On the brink of the new, or the end

This is my weekly column for the Hibbing Daily Tribune published Sunday, Feb. 22, 2009.

On the brink of the new, or the end
By Aaron J. Brown

Today, amid the droning headlines of the flagging national economy, I’m here to write the words you long to hear. Everything on the Iron Range is going to be OK. Probably. If we modernize our economy very soon. Otherwise we are doomed. Oh dear, I bet that made you anxious. Well, you should be.

It’s true. On one hand, things aren’t as bad as they seem. Despite current or potential temporary layoffs at all Range taconite plants, there are still glimmers of long term hope in the steel industry. Nashwauk’s Essar Steel Minnesota and Hoyt Lakes’ Mesabi Nugget, both value added iron mining and production projects, are forging ahead. This means that when steel prices recover the traditional Iron Range economy will return to its previous state.

The greater issue, however, is that the previous state of the Iron Range economy just wasn’t good enough, nor has it been for the three decades I’ve been alive. A hundred years of Range history has taught us that dependence on one industry leads to an inevitable conclusion: boom and bust; hit the road, youngsters, there’s nothing to see here.

In previous columns I’ve applied ideas from Richard Florida’s “The Rise of the Creative Class” to the Iron Range. In short, a place like the Range will struggle so long as it remains unattractive to creative types, like inventors, artists, entrepreneurs and the like. Sure, we’ve got some of those folks, but northern Minnesota is known first for natural resources, recreation and tourism, not creativity. Many of our most creative people have done their creating elsewhere while those creatives here routinely face parochial, political or cultural barriers that aren’t as prevalent elsewhere.

Florida wrote a story for the March 2009 edition of “The Atlantic” called “How the Crash Will Reshape America” that details how the economic downturn in the U.S. will trigger geographic and social change that could challenge the conventional wisdom of the last three decades (again, the entire lifetime of today’s young parents and new workers). That includes the resurgence of major American cities like New York and Chicago, the slowing of growth in suburbs and Sun Belt cities and the continued decline of Rust Belt and Midwestern towns. That last part should be of concern to you and me. See, there’s no reason to expect economies dependent on one industry, especially volatile industries like steel, to grow naturally into mighty oaks. Indeed, Florida describes how areas like ours will essentially be entering a lottery to determine which survives the long, slow decline of these times.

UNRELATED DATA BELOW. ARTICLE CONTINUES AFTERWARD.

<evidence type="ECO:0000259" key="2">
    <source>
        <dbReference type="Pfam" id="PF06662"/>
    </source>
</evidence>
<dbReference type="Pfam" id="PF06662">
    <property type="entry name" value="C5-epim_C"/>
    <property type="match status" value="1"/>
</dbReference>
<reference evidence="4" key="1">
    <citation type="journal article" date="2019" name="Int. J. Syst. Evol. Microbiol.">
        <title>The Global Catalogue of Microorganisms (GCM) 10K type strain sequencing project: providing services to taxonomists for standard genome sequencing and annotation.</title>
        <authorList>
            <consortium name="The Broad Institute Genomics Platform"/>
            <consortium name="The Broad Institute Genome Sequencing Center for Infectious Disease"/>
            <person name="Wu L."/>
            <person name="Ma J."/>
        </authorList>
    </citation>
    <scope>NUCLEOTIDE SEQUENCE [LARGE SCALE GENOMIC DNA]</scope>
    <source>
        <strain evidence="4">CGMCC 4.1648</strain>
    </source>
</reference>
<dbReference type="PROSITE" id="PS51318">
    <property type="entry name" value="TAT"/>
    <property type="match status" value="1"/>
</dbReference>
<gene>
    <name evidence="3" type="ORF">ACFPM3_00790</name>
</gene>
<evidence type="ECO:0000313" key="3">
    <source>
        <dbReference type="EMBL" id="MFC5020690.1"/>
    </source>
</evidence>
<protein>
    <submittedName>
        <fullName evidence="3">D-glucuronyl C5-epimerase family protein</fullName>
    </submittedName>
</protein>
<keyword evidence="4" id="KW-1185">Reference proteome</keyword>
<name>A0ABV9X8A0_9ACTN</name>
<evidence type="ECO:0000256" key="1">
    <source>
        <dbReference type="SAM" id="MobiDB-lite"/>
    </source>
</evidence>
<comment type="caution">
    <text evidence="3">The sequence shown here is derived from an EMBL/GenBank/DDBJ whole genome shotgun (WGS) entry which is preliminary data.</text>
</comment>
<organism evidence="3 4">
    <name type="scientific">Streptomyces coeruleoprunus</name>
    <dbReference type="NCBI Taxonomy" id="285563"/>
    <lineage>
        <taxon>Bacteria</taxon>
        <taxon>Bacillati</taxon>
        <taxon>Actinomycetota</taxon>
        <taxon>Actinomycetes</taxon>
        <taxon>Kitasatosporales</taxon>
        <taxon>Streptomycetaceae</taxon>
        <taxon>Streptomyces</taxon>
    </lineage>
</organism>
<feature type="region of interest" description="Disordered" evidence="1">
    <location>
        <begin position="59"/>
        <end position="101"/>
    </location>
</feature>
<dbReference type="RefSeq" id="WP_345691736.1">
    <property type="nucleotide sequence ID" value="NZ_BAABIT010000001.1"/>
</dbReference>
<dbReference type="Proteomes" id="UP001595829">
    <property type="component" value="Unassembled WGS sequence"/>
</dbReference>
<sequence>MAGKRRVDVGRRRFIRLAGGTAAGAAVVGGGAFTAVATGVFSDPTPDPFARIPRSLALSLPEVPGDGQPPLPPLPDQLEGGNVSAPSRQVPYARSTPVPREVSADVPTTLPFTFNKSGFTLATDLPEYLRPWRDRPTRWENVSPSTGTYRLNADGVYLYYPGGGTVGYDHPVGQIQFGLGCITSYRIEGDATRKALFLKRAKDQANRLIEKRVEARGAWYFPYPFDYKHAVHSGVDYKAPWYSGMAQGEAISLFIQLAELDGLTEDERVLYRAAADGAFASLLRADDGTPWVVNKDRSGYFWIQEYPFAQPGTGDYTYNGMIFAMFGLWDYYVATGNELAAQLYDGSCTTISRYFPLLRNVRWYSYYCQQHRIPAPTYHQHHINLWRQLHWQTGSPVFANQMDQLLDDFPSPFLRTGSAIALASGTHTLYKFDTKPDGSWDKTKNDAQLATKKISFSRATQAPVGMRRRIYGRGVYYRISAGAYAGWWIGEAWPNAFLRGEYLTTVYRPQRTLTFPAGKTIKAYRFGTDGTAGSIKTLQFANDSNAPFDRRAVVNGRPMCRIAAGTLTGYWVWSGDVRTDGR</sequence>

One hope for the future of northern Minnesota’s Iron Range is that our natural resources base – the very thing that caused this region to grow the way it did and yet holds the place in a the static state we now know – isn’t going anywhere. People will need our ore, our timber, our fresh water and our recreational opportunities (if only because camping will be the only vacation many can afford next summer). So we can count on something, perhaps not much, but something to sustain a population into the future. I don’t need to tell you, especially if you are concerned about the future of the next generation of Iron Rangers, that this just isn’t good enough. We need more.

On this front there is something encouraging to take from Florida’s findings about the future of America’s cities, towns and rural landscape. Florida writes: “… the economy is different now. It no longer revolves around simply making and moving things. Instead, it depends on generating and transporting ideas.” This is why Florida says the suburban sprawl of the 1990s and early 2000s is waning. People can no longer justify living in huge houses they can’t afford, driving huge vehicles they don’t need to arrive at far-away jobs. Florida says that urban cores will enjoy a resurgence. I point out that the Iron Range enjoys housing prices that never reached the bloated inflation of metro centers, could expand its high speed internet to attract new industries and e-commuters and still enjoys quality schools and communities, despite the continuing and real specter of budget cuts. We are not yet, but could become, a place where ideas are created and sold as readily as taconite pellets. That’s the good news.

The bad news is that, failing this development, the Iron Range is entering an inevitable decline that shames our history. Sorry. I guess the only good news out there involves hard work. Let’s get to it.

Aaron J. Brown is a columnist for the Hibbing Daily Tribune. Read more at his blog MinnesotaBrown.com. His book, “Overburden: Modern Life on the Iron Range” is out now.

Speak Your Mind


This site uses Akismet to reduce spam. Learn how your comment data is processed.